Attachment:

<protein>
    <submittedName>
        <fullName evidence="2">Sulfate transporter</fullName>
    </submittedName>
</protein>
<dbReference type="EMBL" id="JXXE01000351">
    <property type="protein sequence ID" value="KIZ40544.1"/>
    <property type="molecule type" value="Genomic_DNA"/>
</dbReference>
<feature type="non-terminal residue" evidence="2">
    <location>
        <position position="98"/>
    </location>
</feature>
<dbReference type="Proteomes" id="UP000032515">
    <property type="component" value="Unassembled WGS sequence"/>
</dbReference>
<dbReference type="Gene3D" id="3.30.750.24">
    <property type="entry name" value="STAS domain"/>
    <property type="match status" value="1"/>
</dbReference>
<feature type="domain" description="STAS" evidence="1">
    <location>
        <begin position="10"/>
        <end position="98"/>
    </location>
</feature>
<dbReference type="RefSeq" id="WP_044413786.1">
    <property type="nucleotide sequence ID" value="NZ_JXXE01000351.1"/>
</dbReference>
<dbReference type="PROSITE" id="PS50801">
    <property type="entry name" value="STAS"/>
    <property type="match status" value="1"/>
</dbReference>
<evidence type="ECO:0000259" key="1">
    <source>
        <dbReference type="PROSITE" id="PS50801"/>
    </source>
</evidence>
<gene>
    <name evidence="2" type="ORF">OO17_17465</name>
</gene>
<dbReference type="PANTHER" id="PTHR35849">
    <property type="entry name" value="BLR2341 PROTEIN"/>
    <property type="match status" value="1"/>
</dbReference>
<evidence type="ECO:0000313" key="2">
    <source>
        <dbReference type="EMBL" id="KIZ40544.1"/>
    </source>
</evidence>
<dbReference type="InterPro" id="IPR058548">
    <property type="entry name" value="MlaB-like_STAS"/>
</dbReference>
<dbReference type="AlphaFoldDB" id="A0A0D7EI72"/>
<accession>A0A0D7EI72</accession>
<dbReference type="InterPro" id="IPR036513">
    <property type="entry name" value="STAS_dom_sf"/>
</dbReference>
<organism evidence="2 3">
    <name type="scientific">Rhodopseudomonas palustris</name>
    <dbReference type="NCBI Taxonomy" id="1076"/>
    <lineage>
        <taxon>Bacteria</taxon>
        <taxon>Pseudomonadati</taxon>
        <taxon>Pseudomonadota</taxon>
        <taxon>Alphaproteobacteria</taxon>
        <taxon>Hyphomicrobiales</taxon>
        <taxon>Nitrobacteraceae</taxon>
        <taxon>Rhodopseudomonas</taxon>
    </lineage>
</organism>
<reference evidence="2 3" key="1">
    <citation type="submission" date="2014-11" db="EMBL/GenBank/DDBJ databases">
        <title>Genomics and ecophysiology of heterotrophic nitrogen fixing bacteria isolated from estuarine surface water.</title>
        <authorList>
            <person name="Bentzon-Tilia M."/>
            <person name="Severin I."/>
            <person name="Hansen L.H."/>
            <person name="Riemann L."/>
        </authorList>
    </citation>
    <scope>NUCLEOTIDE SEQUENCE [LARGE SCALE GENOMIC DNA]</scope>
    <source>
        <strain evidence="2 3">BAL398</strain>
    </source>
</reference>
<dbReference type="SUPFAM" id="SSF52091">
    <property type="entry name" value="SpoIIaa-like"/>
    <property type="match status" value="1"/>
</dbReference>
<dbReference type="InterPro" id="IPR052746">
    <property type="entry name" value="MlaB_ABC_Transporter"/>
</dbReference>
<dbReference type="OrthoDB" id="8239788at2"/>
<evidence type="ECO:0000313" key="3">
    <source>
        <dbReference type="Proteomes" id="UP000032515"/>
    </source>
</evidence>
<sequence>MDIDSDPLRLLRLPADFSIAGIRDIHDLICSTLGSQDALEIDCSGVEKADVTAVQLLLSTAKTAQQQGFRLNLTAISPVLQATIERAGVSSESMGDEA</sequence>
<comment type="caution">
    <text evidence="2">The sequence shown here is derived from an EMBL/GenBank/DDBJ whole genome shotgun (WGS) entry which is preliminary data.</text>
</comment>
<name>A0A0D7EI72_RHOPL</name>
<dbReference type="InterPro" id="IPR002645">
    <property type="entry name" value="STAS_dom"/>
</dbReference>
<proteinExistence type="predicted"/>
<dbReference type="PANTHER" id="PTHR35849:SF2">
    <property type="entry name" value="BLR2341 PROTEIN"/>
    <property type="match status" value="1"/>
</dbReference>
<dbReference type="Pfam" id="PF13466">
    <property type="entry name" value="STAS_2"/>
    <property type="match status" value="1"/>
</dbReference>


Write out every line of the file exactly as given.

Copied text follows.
<protein>
    <submittedName>
        <fullName evidence="2">Sulfate transporter</fullName>
    </submittedName>
</protein>
<dbReference type="EMBL" id="JXXE01000351">
    <property type="protein sequence ID" value="KIZ40544.1"/>
    <property type="molecule type" value="Genomic_DNA"/>
</dbReference>
<feature type="non-terminal residue" evidence="2">
    <location>
        <position position="98"/>
    </location>
</feature>
<dbReference type="Proteomes" id="UP000032515">
    <property type="component" value="Unassembled WGS sequence"/>
</dbReference>
<dbReference type="Gene3D" id="3.30.750.24">
    <property type="entry name" value="STAS domain"/>
    <property type="match status" value="1"/>
</dbReference>
<feature type="domain" description="STAS" evidence="1">
    <location>
        <begin position="10"/>
        <end position="98"/>
    </location>
</feature>
<dbReference type="RefSeq" id="WP_044413786.1">
    <property type="nucleotide sequence ID" value="NZ_JXXE01000351.1"/>
</dbReference>
<dbReference type="PROSITE" id="PS50801">
    <property type="entry name" value="STAS"/>
    <property type="match status" value="1"/>
</dbReference>
<evidence type="ECO:0000259" key="1">
    <source>
        <dbReference type="PROSITE" id="PS50801"/>
    </source>
</evidence>
<gene>
    <name evidence="2" type="ORF">OO17_17465</name>
</gene>
<dbReference type="PANTHER" id="PTHR35849">
    <property type="entry name" value="BLR2341 PROTEIN"/>
    <property type="match status" value="1"/>
</dbReference>
<evidence type="ECO:0000313" key="2">
    <source>
        <dbReference type="EMBL" id="KIZ40544.1"/>
    </source>
</evidence>
<dbReference type="InterPro" id="IPR058548">
    <property type="entry name" value="MlaB-like_STAS"/>
</dbReference>
<dbReference type="AlphaFoldDB" id="A0A0D7EI72"/>
<accession>A0A0D7EI72</accession>
<dbReference type="InterPro" id="IPR036513">
    <property type="entry name" value="STAS_dom_sf"/>
</dbReference>
<organism evidence="2 3">
    <name type="scientific">Rhodopseudomonas palustris</name>
    <dbReference type="NCBI Taxonomy" id="1076"/>
    <lineage>
        <taxon>Bacteria</taxon>
        <taxon>Pseudomonadati</taxon>
        <taxon>Pseudomonadota</taxon>
        <taxon>Alphaproteobacteria</taxon>
        <taxon>Hyphomicrobiales</taxon>
        <taxon>Nitrobacteraceae</taxon>
        <taxon>Rhodopseudomonas</taxon>
    </lineage>
</organism>
<reference evidence="2 3" key="1">
    <citation type="submission" date="2014-11" db="EMBL/GenBank/DDBJ databases">
        <title>Genomics and ecophysiology of heterotrophic nitrogen fixing bacteria isolated from estuarine surface water.</title>
        <authorList>
            <person name="Bentzon-Tilia M."/>
            <person name="Severin I."/>
            <person name="Hansen L.H."/>
            <person name="Riemann L."/>
        </authorList>
    </citation>
    <scope>NUCLEOTIDE SEQUENCE [LARGE SCALE GENOMIC DNA]</scope>
    <source>
        <strain evidence="2 3">BAL398</strain>
    </source>
</reference>
<dbReference type="SUPFAM" id="SSF52091">
    <property type="entry name" value="SpoIIaa-like"/>
    <property type="match status" value="1"/>
</dbReference>
<dbReference type="InterPro" id="IPR052746">
    <property type="entry name" value="MlaB_ABC_Transporter"/>
</dbReference>
<dbReference type="OrthoDB" id="8239788at2"/>
<evidence type="ECO:0000313" key="3">
    <source>
        <dbReference type="Proteomes" id="UP000032515"/>
    </source>
</evidence>
<sequence>MDIDSDPLRLLRLPADFSIAGIRDIHDLICSTLGSQDALEIDCSGVEKADVTAVQLLLSTAKTAQQQGFRLNLTAISPVLQATIERAGVSSESMGDEA</sequence>
<comment type="caution">
    <text evidence="2">The sequence shown here is derived from an EMBL/GenBank/DDBJ whole genome shotgun (WGS) entry which is preliminary data.</text>
</comment>
<name>A0A0D7EI72_RHOPL</name>
<dbReference type="InterPro" id="IPR002645">
    <property type="entry name" value="STAS_dom"/>
</dbReference>
<proteinExistence type="predicted"/>
<dbReference type="PANTHER" id="PTHR35849:SF2">
    <property type="entry name" value="BLR2341 PROTEIN"/>
    <property type="match status" value="1"/>
</dbReference>
<dbReference type="Pfam" id="PF13466">
    <property type="entry name" value="STAS_2"/>
    <property type="match status" value="1"/>
</dbReference>